Sen. Ted Cruz caused an uproar this week after calling some of his Senate Republican colleagues “squishes” for their votes in favor of stricter gun control measures. Ronald Reagan’s 11th commandment notwithstanding, it’s hard to see why this created so much controversy.
The media has typically toasted any Republican who is willing to criticize fellow Republicans. This has been true, at various times, of John McCain, Olympia Snowe, Susan Collins, Richard Lugar, Jon Huntsman, Charlie Crist and Bob Bennett, among others. Of course, in such cases, it’s okay, because those politicians have criticized the Republican Party for being too extreme. They were attacking conservatives and fighting conservative ideas. So, when they were criticizing members of their party, they were truth tellers and reasonable Republicans.
So, Cruz’s sin wasn’t criticizing fellow Republicans. It was the fact that he was a conservative daring to criticize more moderate Republicans.
Over at the Washington Post, Jennifer Rubin wrote of Cruz that, “There is being principled, and then there is being a jerk. Putting down your colleagues to boost your own street cred with the base falls into the latter category.” Yet today, she has a post touting New Jersey Gov. Chris Christie’s 2016 presidential prospects. In January, Christie blasted the House GOP majority on Hurricane Sandy aid in an attempt to boost his street cred in a blue state.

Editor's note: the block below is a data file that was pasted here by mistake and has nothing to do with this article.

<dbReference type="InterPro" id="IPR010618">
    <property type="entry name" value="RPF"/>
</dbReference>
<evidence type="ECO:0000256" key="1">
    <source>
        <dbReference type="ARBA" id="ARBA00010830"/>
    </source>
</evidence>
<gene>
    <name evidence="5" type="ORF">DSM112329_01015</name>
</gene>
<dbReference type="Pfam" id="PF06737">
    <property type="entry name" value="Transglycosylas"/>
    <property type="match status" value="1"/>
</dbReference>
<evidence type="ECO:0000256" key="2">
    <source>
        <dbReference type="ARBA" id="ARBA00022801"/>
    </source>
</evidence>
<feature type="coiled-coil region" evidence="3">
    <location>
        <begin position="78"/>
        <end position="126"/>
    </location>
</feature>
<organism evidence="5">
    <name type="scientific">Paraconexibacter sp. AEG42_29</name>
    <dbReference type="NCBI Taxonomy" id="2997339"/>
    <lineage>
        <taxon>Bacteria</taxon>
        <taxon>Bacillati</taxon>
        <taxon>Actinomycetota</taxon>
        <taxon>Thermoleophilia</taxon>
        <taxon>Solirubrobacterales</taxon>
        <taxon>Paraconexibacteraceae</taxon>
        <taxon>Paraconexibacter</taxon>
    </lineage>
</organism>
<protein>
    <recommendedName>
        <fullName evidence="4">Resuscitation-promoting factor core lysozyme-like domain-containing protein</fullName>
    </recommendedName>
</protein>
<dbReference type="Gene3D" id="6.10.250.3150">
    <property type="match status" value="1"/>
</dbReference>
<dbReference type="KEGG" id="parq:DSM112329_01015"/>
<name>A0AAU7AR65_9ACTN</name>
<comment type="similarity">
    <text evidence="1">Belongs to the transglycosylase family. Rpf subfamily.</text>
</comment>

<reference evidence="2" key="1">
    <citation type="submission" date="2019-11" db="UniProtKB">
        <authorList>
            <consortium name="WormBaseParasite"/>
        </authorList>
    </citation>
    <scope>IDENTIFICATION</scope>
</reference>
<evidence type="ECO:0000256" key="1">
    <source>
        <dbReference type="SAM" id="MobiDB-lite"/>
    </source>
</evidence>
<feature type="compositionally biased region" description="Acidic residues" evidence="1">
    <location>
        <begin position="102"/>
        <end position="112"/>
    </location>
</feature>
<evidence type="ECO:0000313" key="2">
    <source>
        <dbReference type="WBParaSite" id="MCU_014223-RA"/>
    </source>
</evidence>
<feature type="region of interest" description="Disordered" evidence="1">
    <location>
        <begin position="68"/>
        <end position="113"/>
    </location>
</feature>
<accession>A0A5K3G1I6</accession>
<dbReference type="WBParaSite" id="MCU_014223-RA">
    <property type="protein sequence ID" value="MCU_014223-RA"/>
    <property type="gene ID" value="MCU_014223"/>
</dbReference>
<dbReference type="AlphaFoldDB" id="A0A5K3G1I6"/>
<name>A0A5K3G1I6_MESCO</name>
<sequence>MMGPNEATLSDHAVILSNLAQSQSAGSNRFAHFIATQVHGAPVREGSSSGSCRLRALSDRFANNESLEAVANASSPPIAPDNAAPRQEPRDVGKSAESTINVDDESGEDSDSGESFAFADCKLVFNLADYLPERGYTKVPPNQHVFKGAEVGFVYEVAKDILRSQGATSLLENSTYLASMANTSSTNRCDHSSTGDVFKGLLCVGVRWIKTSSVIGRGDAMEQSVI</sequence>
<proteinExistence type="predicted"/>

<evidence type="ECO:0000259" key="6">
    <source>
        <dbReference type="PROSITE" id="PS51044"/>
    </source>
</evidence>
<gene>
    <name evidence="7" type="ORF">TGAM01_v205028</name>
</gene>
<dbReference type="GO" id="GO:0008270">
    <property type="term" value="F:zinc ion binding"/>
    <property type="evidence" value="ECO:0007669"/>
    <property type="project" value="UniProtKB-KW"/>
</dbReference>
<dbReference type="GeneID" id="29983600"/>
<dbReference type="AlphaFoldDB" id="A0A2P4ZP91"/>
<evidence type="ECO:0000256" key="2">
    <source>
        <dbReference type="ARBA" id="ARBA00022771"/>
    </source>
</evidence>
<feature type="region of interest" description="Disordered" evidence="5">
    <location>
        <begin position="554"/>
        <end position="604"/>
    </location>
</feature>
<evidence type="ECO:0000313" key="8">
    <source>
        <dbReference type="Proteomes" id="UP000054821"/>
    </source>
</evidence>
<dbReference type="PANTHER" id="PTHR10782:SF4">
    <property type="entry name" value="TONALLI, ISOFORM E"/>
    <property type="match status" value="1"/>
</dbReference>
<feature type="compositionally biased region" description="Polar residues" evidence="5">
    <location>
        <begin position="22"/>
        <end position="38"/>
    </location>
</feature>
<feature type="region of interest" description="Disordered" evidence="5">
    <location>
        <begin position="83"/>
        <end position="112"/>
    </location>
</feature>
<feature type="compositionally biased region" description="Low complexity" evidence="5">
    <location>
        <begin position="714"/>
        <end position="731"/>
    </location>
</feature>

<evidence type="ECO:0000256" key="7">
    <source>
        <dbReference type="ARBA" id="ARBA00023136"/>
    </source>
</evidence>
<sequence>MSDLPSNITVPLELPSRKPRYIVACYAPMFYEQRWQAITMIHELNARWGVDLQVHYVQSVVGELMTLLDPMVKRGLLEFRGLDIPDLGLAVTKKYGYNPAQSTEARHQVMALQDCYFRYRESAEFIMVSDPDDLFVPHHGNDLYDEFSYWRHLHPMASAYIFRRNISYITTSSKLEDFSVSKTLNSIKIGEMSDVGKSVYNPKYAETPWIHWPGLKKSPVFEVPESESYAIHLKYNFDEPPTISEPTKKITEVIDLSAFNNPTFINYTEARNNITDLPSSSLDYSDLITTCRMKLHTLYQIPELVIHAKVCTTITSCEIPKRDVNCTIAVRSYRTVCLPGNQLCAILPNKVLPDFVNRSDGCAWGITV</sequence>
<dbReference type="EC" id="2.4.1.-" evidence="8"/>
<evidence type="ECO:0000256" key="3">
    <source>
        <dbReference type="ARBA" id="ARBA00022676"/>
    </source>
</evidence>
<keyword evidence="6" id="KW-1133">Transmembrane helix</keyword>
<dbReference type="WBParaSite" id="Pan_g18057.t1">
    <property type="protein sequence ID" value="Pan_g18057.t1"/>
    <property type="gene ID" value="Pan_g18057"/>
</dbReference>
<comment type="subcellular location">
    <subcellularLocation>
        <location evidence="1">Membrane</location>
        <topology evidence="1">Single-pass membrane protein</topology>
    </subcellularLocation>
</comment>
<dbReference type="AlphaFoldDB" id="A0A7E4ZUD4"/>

I don’t necessarily always agree with Cruz. For instance, he said he would have voted against the “fiscal cliff” deal, though I thought it was the least bad option under the circumstances. But I do think it’s healthy to have Senators such as Cruz who are willing to buck the party.
During the Bush era, Republicans controlled both chambers of Congress yet spending soared. Because there weren’t enough conservatives in the House or Senate to stand up to the Bush administration and Congressional leadership, Republicans rammed through the Medicare prescription drug plan and No Child Left behind, among other big government abominations. If more Republicans had Ted Cruz’s attitude back then, taxpayers and local school districts could have been spared from these programs.